Using his experience with explorative travel, Dias helped in the construction of the São Gabriel and its sister ship, the São Rafael that were used by Vasco da Gama to circumnavigate the Cape and continue the route to India. Dias participated only in the first leg of da Gama's voyage, until the Cape Verde Islands. He was then one of the captains of the second Indian expedition, headed by Pedro Alvares Cabral. This flotilla reached first the coast of Brazil, taking possession of it in 1500, and then continued eastwards to India. Dias perished near the Cape of Good Hope that he presciently had named Cape of Storms. Four ships encountered a huge storm off the cape and were lost, including Dias', on May 29, 1500. A shipwreck found in 2008 by the Namdeb Diamond Corporation off Namibia was at first thought to be possibly Dias' ship,[5] however, recovered coins come from a later time.[6]

Personal life

Dias was married and had two children:

  • Simão Dias de Novais, who died unmarried and without issue
  • António Dias de Novais, a Knight of the Order of Christ, married to (apparently his relative, since the surname de Novais was transmitted through her brother's offspring) Joana Fernandes, daughter of Fernão Pires and wife Guiomar Montês (and sister of Brites Fernandes and Fernão Pires, married to Inês Nogueira, daughter of Jorge Nogueira and wife, and had issue), and had issue.

Dias' grandson Paulo Dias de Novais was a Portuguese colonizer of Africa in the 16th century. Dias' granddaughter, Guiomar de Novais married twice, as his second wife to Dom Rodrigo de Castro, son of Dom Nuno de Castro and wife Joana da Silveira, by whom she had Dona Paula de Novais and Dona Violante de Castro, both died unmarried and without issue, and to Pedro Correia da Silva, natural son of Cristóvão Correia da Silva, without issue.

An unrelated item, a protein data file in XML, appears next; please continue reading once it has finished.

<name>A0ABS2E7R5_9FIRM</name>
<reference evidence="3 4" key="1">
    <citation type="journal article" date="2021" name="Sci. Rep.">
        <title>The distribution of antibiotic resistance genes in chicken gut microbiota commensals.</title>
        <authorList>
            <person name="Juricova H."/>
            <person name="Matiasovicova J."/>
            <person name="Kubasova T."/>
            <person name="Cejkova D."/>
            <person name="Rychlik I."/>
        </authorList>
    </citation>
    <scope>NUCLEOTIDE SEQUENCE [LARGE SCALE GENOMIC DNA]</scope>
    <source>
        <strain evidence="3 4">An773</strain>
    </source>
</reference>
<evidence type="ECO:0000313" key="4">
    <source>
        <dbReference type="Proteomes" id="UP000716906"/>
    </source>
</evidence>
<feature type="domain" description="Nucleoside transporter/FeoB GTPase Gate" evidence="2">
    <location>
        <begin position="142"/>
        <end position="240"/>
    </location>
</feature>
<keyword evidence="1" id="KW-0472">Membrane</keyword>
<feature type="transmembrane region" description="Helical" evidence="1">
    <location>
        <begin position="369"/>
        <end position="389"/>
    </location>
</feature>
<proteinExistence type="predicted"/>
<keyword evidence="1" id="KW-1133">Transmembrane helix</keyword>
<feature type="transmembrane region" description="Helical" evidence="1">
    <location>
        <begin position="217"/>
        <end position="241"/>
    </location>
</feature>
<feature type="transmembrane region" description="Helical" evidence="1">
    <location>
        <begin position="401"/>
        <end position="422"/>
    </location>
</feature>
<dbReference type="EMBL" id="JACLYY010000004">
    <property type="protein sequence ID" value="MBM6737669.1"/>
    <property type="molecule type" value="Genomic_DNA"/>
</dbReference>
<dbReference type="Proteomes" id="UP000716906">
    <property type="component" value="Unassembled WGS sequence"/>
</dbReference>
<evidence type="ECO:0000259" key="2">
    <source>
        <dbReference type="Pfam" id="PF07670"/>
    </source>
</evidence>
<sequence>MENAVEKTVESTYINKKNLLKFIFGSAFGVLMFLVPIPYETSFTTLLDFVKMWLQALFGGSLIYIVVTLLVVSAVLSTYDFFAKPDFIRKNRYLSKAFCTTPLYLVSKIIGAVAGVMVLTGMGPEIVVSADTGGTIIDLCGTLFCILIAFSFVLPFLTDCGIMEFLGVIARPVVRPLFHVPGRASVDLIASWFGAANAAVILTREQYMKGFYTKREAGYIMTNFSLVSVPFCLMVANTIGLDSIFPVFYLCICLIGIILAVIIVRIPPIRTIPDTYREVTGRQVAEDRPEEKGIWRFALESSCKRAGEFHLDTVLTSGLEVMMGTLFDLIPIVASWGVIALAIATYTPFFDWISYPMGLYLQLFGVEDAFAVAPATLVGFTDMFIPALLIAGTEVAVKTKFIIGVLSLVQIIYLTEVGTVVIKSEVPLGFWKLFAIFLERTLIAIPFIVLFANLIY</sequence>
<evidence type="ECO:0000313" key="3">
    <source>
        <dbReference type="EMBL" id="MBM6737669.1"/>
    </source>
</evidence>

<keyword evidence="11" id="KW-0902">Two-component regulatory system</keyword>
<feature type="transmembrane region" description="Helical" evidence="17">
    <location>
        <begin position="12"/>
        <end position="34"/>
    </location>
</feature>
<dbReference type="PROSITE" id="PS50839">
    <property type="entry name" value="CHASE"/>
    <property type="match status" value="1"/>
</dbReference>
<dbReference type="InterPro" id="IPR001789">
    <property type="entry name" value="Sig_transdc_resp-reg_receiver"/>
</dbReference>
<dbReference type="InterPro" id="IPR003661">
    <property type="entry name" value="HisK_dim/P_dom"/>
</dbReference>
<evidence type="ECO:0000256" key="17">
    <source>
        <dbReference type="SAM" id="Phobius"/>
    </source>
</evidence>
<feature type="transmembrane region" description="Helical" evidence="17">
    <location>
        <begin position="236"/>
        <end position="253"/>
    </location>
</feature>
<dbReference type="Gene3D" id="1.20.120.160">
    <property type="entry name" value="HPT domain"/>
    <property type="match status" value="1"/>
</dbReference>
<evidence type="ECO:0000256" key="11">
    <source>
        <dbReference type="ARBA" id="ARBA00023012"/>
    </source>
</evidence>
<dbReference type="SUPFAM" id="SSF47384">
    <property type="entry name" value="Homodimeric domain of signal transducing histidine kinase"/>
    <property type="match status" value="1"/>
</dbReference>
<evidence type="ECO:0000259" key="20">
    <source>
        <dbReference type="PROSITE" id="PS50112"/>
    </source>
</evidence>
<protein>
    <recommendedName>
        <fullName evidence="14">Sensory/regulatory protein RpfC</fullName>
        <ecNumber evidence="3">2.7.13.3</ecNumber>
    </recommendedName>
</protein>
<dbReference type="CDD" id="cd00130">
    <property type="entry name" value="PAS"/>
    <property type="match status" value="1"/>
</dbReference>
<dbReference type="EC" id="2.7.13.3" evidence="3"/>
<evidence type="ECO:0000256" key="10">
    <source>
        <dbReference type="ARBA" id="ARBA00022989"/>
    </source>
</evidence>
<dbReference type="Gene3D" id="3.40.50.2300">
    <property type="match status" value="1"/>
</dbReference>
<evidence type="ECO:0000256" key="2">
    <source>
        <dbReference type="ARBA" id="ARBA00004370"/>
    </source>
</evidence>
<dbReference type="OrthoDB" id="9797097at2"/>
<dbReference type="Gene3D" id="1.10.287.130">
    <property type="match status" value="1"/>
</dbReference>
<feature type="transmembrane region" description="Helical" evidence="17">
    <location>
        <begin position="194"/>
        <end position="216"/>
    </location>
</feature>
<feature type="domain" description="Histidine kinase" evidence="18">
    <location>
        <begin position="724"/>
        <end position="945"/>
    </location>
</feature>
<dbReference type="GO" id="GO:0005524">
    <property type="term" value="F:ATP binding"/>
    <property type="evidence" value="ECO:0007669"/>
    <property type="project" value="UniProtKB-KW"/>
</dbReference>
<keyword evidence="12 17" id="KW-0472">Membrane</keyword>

See also

References

  1. ^ The Anonymous Narrative, page 61
  2. ^ Alchin KL, from Elizabethan Era. "Bartholomeu Dias". http://www.elizabethan-era.org.uk/bartholomeu-dias.htm. Retrieved 02-03-2010. 
  3. ^ "The World's History, Third Edition", by Howard Spoken, Prentice Hall, NJ 2006. page 444
  4. ^ "The Way of the World", by David Fromkin, Vintage Books, NY 2000. p117
  5. ^ "Namibia finds treasure shipwreck". BBC News. May 1, 2008. http://news.bbc.co.uk/2/hi/africa/7376259.stm. Retrieved 2008-05-01. 
  6. ^ "Destroços descobertos no Atlântico sul devem ser de barco português". Publico. May 4, 2008. http://ml.ci.uc.pt/mhonarchive/archport/msg03261.html. Retrieved 2008-05-04. 

External links


Simple English

File:Dias statue (cropped), Cape
A statue of Bartolomeu Dias in Cape Town

Bartolomeu Dias, also known as Bartholomew Dias,(1450 - May 29, 1500) was a Portuguese explorer who was the first European to sail past the Cape of Good Hope. In 1487, King John II from Portugal asked Dias to search for the land of a Christian king named Prester John in the east. Because Prester John did not really exist, he did not find the land but instead found a route from the Atlantic Ocean to the Indian ocean leading to Asia in 1488. Commanding a ship in Pedro Álvares Cabral´s expedition to Brazil he died at sea in 1500 during a storm. There was a statue made for him later in Cape Town, South Africa.